Welcome to the book Is Smoking Harmful? (1950), by Jesse Mercer Gehman, N.D., M.N. To go to the "Table of Contents" immediately, click here.
Tobacco pushers and their accessories in politics conceal the breadth of tobacco effects, the enormity of the tobacco holocaust, and the long record of documentation.
The concealment process is called the "tobacco taboo." Other pertinent words are "censorship" and "disinformation."
Here is a small section of wthe text by Jesse Mercer Gehman, N.D., M.N. of an early exposé (1950) of tobacco dangers. It cites facts you don't normally ever find reported, due to the "tobacco taboo."
The phrase "tobacco taboo" is the term for the pro-tobacco media's censorship policy—to not report most facts about tobacco.
As you will see, information about the tobacco danger was already being circulated in 1950, 14 years before the famous 1964 Surgeon General Report. Be prepared.

Twelve Reliable Lessons on Cigarettes
by Jesse Mercer Gehman, N.D., M.N.
(New York: G. & R. Anthony, Inc., 1950)

1. Any Smoker Knows These Effects of Tobacco1
2. Science Knows These Effects of Tobacco
3. Science Says Tobacco Is Heart Poison
4. Effect of Smoking on Stomach, Liver,
Pancreas, Lungs, Intestinal Tract, and Eyes
5. Tobacco, Sex Fertility, Impotency, Beauty,
and Longevity
6. Smoking and Cancer
7. Effects of Smoking on the Unborn—
Nursing Infants and Children
8. Effects of Tobacco on the Brain and the Mind
9. Cigarette Smoking and Our
Low Physical Standard
10. Then Why Do People Smoke?
11. For Those Who Want to Stop Smoking
From the READER'S DIGEST Magazine
Two Lively personal Experience Articles
on Quitting Smoking

(pp iv-v)

living. Smoking is a baneful habit as any who have had it long enough can attest. It must be discouraged.

The rise of Japan's man-power until it became a threat against civilization as we knew it, might be found in the following utterance, which was made by one of Japan's men of vision many years ago:
"If we would make our nation superior to the nations of Europe and America, we must by all means forbid the smoking of cigarettes by our boys and girls who are to become the future fathers and mothers of our country."

In any event, we do know that our rejections for physical reasons, during the last war were alarmingly high. Yet we are the nation with the highest standard of living in the world!

We should keep ever before us Disraeli's admonition on health and happiness:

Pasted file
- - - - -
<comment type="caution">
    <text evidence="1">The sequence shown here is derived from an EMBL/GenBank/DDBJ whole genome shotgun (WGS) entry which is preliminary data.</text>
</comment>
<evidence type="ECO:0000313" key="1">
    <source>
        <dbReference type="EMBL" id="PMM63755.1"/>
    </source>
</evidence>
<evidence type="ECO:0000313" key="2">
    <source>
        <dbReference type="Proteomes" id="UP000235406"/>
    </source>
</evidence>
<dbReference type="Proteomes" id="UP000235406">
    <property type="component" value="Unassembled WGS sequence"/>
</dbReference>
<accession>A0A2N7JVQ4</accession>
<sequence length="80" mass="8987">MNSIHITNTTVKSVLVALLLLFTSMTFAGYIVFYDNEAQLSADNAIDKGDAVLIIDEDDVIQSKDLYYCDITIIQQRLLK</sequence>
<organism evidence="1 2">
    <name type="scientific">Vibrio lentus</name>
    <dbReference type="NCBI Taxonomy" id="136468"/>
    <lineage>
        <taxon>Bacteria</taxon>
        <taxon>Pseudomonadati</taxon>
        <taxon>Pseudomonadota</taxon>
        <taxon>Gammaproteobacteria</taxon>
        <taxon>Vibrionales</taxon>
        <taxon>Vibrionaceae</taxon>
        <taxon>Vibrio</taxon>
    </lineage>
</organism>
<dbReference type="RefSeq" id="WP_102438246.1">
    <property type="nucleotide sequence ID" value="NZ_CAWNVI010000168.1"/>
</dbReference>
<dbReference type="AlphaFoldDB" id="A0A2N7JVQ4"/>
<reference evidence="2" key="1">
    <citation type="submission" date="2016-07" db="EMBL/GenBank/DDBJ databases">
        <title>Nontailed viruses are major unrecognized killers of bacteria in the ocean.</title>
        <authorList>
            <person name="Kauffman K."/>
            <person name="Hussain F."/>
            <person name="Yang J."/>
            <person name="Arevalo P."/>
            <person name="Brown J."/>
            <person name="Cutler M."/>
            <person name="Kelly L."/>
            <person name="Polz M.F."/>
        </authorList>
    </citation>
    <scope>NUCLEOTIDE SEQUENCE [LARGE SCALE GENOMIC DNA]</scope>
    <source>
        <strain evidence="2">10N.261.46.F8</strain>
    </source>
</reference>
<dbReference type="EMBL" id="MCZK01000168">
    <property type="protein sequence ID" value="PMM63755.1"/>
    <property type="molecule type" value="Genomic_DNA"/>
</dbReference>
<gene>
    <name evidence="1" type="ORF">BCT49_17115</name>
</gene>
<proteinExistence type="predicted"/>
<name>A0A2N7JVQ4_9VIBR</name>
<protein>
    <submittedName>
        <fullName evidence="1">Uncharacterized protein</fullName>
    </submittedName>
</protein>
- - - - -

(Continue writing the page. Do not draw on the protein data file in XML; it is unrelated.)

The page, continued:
"Public health is the foundation on which reposes the happiness of the people and the power of a country. The care of the public health is the first duty of a statesman."

Can it be said that smoking and associated addictions contribute to either our health or happiness?

We are convinced they do not.

The pages which follow containing the outstanding findings from early days to the present, are intended to help the men and women, and the boys and girls who are confused and want to know how tobacco harms them.

Chapter One


The effect of the first smoke should prove to anyone that tobacco is a poison to the system!

LITTLE is heard of the actual physical and mental effects of tobacco. Perhaps vested interests take care of that but more likely it is simply the apathetic attitude of most educators, doctors, scientists and last but not least, the gentlemen of the press, possibly because so many of them are themselves addicted to the use of the weed and therefore can see no harm in its use, or seeing it, they ignore it.

Back of this curtain of silence, however, there has been tireless research, to determine the effects of tobacco, though perhaps not as concertedly as an other fields of scientific research because of the apparent lack of universal interest or more likely because of the general acceptance of the belief that tobacco is the harmless substance cigarette manufacturers would have us believe it is.

While this situation has to an extent prevailed in scientific circles each man or woman can for himself or herself measure in a general way, and to a reasonable degree, the effects of tobacco on his or her body. We refer to the most obvious effects. These are: less energy, tiring more quickly, a less keen appreciation of simple, wholesome food, gastric disturbance, disturbed sleep, susceptibility to colds, loginess and inclination to be less active, and mental too, dullness without the periodic use of tobacco.


(pp 2-31)

waiting their turn in their vain search for youthful appearance and beauty in America's thousands of beauty shops, the majority of our women imbibe heavy inhalations of cigarette smoke and thus destroy the very thing for which they are searching.

No beauty treatment can restore the flaccid tissues, the sallow color and the lusterless hair of the cigarette smoker. The dissipating influence of the tobacco habit is seen in the languor of the eyes, yellowish cast of the skin, lack of energy and general irritability. Beauty treatments cannot erase these effects. To have grown slightly obese, or to have sought more sensible means of attacking the excess weight, is better than to be face to face with a case of drooping cheeks, flabby wrinkles and lifeless lips, fallen breasts and that sickly, yellowish ashen cast, too often the result of tobacco usage on the glandular system of the body.

Next to the womanly beauty and vigorous stalwart manhood, we believe the general interest of people is how long they can live, so that anything that threatens life expectancy is to be regarded with suspicion and caution. Cigarettes and tobacco have come under observation for this reason.

Dr. J. H. Tilden tells us,"All men know that tobacco is unwholesome, but rather than think of this phase of the subject, they seek to recall all the octogenarians possible who have used it for 70 or more years, then give a sardonic smile and refer to these apparent exceptions. When death comes, which it does in these cases prematurely, it is then that we hear friends say, 'poor fellow, he is out of luck.' Luck nothing! He just got what was coming to him. There is no favoritism in nicotine. Cause and effect are equal even if our sophistry, religion and self-deluding philosophy hypnotizes us into believing the contrary."